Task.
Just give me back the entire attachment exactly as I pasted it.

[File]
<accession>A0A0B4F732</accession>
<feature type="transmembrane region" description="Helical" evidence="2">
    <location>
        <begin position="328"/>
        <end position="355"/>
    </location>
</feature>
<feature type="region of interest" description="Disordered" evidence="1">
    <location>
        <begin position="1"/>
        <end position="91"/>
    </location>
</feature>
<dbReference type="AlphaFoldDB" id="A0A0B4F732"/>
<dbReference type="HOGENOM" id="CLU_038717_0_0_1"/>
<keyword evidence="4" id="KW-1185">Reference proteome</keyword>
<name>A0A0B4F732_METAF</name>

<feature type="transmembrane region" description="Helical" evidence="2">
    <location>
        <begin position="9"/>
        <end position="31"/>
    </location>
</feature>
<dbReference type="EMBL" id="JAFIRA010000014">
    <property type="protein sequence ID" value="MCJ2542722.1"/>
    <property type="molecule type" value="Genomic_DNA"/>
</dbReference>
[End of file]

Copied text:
<accession>A0A0B4F732</accession>
<feature type="transmembrane region" description="Helical" evidence="2">
    <location>
        <begin position="328"/>
        <end position="355"/>
    </location>
</feature>
<feature type="region of interest" description="Disordered" evidence="1">
    <location>
        <begin position="1"/>
        <end position="91"/>
    </location>
</feature>
<dbReference type="AlphaFoldDB" id="A0A0B4F732"/>
<dbReference type="HOGENOM" id="CLU_038717_0_0_1"/>
<keyword evidence="4" id="KW-1185">Reference proteome</keyword>
<name>A0A0B4F732_METAF</name>

<feature type="transmembrane region" description="Helical" evidence="2">
    <location>
        <begin position="9"/>
        <end position="31"/>
    </location>
</feature>
<dbReference type="EMBL" id="JAFIRA010000014">
    <property type="protein sequence ID" value="MCJ2542722.1"/>
    <property type="molecule type" value="Genomic_DNA"/>
</dbReference>